Antidepressant Pharmacotherapy

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Antidepressant Pharmacotherapy. Charles DeBattista, MD Stanford University. Outline. Phenomenology of MDD Risk Factors Co morbid conditions Economics Pathophysiology Monoamines Stress/Neurotrophic factors Classes of Agents SSRIs TCAs SNRIs MAOIs Other Agents - PowerPoint PPT Presentation

Text of Antidepressant Pharmacotherapy

  • Antidepressant PharmacotherapyCharles DeBattista, MDStanford University

  • OutlinePhenomenology of MDDRisk FactorsCo morbid conditionsEconomicsPathophysiologyMonoaminesStress/Neurotrophic factorsClasses of AgentsSSRIsTCAsSNRIsMAOIsOther AgentsFuture Classes of Drugs

  • Teaching PointsOur knowledge of the pathophysiology of depression is incompleteLimitation of current treatment include slow onset, tolerability, and lack of adequate efficacy for many patientsEach class of antidepressants has unique risks and benefits

  • Pre-Lecture ExamQuestion 1The most common side effects early in the course of SSRI treatment leading to discontinuation is GI upsetLoss of libidoHeadache Weight gain

  • Question 2The most common cause of death in TCA overdose is ArrhythmiaSeizureCongestive heart failureStroke

  • Question 3Noradrenergic side effects of antidepressants may includeSedationWeight gainTachycardiaAll of the above

  • Question 4The neurotrophic hypothesis of depression suggestsDepression is related to loss of neurotrophic supportAntidepressants increase neurotrophic factors such as BDNFDepression is associated with a progressive loss of volume in areas such as the hippocampusAll of the above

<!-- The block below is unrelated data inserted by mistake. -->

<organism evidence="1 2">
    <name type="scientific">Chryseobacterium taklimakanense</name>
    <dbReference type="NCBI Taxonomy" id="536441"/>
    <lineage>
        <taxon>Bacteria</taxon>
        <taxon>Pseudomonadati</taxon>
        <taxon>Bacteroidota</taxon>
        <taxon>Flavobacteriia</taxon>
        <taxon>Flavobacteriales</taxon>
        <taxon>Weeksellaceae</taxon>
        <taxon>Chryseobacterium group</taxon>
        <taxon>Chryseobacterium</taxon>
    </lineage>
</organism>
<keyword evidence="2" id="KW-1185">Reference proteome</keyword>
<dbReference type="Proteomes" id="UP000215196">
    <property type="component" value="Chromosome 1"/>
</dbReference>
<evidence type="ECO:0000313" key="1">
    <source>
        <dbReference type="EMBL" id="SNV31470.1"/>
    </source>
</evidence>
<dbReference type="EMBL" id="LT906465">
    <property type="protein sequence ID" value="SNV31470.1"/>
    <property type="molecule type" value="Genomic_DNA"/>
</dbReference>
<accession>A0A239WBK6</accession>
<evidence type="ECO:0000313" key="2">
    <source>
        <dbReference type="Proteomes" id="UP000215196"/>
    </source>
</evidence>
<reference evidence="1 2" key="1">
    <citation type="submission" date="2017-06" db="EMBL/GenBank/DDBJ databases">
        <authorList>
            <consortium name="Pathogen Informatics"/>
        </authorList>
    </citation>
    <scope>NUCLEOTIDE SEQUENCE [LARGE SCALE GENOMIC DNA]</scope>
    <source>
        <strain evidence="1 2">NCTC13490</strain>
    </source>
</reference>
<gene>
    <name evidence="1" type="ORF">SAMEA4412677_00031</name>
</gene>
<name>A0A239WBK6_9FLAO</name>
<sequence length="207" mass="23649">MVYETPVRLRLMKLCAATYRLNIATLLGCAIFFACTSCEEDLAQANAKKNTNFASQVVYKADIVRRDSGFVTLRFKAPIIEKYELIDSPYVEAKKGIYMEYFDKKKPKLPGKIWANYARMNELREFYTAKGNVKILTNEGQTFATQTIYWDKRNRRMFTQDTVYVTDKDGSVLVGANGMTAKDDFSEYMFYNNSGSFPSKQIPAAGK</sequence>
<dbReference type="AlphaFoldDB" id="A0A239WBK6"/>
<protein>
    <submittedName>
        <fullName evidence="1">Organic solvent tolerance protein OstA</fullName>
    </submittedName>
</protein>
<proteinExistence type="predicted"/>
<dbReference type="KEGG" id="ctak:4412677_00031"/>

• Question 5Foods that are likely be problematic for patients on MAOIs includeSoy sauceAmerican CheesePasteurized BeerAll of the above

  • MAJOR DEPRESSION: DSM-IV DIAGNOSTIC CRITERIADepressed mood most of the day, nearly every dayDiminished interest or pleasure in activitiesMajor change in appetite or weightInsomnia or hypersomniaPsychomotor agitation or retardationFatigue or loss of energyFeelings of worthlessness or excessive or inappropriate guiltDiminished ability to think or concentrate, or indecisivenessRecurrent thoughts of death, dying, or suicide

    APA Diagnostic and Statistical Manual. 1994

  • Developments in Medical Treatment of DepressionLithiumBlack bile1900ECTTCAsSSRIsPharmacologicRefinements1st century30s80s90s



    60sMAOIsKaplan HI, Sadock BJ. In: Pocket Handbook of Psychiatric Drug Treatment. 1996.


  • Epidemiology of Depression17% lifetime prevalence of a major depressive episodeUp to 15% of patients with major depressive disorder requiring hospitalization commit suicideTotal annual cost to society $44 billion, 55% of which is due to lost productivityKessler RC et al. Arch Gen Psychiatry. 1994;51:8-19.Depression Guideline Panel. AHCPR publication 93-0550. 1993.Greenberg PE et al. J Clin Psychiatry. 1993;54:405-418.

  • RISK FACTORS FOR MAJOR DEPRESSIONRisk factorAssociationGenderTwice as likely in womenAgePeak age of onset is 2040 yearsFamily history1.5 to 3.0 times higher riskMarital statusHigher rates in separated, widowed, and divorced persons Married males lower than never married Married females higher than never marriedBlazer. Am J Psychiatry. 1994Stahl. Essential Psychopharmacology. 1996